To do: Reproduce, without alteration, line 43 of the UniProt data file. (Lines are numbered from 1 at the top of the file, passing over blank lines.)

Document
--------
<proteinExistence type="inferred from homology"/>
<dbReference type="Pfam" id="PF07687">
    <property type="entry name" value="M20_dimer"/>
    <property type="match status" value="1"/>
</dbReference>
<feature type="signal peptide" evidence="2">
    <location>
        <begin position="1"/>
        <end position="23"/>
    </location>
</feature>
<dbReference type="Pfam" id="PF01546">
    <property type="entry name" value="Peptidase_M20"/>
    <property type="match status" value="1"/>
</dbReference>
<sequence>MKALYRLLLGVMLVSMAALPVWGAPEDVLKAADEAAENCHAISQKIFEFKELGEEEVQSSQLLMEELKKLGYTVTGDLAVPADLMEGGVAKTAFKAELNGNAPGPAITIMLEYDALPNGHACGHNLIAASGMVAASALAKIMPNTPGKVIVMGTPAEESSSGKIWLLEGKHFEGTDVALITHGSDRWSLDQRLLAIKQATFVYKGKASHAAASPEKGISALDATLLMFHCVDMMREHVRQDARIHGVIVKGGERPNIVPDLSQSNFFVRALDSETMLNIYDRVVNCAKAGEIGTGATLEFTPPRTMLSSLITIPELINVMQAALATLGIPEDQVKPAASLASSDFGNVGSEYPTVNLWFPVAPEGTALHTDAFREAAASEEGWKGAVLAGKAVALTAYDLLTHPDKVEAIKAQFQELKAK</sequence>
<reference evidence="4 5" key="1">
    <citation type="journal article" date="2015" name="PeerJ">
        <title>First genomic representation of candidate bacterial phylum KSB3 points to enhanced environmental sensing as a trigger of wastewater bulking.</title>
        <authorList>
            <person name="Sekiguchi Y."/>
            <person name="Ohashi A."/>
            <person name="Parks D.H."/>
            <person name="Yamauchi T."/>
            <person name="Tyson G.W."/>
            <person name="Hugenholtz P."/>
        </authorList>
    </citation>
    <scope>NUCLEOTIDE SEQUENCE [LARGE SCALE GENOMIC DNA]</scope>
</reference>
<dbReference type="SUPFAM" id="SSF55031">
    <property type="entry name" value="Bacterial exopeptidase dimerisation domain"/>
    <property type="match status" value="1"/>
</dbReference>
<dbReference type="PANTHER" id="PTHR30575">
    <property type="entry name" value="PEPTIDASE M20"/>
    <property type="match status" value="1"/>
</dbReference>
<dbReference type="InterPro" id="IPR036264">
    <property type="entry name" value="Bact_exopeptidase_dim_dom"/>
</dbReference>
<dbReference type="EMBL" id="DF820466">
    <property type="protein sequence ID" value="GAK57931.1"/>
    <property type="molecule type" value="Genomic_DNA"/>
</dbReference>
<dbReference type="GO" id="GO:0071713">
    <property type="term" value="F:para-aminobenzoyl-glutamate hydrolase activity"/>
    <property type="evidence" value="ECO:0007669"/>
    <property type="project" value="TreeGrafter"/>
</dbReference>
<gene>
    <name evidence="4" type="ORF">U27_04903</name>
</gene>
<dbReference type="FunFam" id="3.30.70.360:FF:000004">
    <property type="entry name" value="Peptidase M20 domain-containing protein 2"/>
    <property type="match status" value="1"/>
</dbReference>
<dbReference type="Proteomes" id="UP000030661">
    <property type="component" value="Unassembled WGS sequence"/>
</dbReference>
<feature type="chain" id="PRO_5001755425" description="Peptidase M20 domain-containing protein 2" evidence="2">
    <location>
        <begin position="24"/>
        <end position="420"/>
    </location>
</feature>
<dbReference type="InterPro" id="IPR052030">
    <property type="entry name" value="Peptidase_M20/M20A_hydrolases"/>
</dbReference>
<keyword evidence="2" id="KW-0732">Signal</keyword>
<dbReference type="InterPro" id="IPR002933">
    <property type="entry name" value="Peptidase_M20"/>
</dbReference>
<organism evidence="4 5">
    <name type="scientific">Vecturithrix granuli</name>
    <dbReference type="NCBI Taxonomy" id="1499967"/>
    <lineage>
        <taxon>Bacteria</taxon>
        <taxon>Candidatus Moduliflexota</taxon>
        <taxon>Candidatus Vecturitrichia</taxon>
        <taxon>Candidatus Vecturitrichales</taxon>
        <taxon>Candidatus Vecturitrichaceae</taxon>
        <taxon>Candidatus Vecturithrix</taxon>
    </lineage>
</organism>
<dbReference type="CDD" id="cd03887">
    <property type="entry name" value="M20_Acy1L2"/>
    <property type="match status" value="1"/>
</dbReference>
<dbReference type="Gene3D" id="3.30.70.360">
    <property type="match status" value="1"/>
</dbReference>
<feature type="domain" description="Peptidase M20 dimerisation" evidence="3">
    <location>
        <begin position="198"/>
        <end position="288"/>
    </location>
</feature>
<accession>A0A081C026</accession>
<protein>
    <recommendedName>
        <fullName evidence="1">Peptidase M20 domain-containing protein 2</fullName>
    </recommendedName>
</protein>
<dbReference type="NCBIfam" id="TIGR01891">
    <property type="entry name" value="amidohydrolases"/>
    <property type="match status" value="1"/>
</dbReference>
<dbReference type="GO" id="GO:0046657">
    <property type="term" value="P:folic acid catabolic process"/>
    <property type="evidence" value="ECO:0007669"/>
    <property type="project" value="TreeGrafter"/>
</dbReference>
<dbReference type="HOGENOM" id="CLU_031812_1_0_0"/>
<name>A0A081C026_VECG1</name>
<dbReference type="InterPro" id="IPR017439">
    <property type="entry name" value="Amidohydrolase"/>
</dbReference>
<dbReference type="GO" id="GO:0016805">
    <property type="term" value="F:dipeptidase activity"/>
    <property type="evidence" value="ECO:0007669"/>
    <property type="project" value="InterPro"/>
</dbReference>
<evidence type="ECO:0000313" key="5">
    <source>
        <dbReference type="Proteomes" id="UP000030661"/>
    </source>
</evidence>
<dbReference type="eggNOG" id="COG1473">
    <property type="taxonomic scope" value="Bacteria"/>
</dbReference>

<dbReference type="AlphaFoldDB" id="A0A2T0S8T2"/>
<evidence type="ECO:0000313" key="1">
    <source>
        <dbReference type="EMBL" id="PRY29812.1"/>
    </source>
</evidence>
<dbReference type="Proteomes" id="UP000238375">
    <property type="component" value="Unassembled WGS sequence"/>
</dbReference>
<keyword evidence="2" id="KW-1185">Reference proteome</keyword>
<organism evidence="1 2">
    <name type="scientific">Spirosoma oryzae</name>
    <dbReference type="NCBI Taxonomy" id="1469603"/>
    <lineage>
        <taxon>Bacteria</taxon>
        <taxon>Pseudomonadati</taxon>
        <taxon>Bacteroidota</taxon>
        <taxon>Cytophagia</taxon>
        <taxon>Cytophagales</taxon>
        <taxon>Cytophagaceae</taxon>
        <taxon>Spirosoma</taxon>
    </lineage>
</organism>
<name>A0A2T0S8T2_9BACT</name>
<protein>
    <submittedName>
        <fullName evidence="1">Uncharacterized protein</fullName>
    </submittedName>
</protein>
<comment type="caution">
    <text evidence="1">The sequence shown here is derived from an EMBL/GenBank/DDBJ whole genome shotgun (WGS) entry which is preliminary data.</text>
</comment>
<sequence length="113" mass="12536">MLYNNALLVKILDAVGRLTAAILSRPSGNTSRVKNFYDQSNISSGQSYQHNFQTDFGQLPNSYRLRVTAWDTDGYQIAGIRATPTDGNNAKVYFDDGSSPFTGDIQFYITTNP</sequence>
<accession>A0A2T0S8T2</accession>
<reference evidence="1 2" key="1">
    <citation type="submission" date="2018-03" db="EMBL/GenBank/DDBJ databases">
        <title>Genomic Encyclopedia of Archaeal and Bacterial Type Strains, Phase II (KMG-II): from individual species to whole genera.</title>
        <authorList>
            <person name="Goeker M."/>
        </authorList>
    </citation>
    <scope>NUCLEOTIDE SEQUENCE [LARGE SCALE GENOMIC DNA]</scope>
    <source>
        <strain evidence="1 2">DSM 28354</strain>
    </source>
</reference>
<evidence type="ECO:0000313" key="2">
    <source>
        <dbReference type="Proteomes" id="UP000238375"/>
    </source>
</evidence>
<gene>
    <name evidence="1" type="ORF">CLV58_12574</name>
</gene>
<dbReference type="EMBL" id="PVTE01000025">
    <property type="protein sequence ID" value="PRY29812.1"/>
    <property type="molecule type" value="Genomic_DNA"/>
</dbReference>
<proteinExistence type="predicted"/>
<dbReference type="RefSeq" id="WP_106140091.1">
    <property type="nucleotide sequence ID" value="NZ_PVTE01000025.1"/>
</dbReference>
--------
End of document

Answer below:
    <property type="protein sequence ID" value="GAK57931.1"/>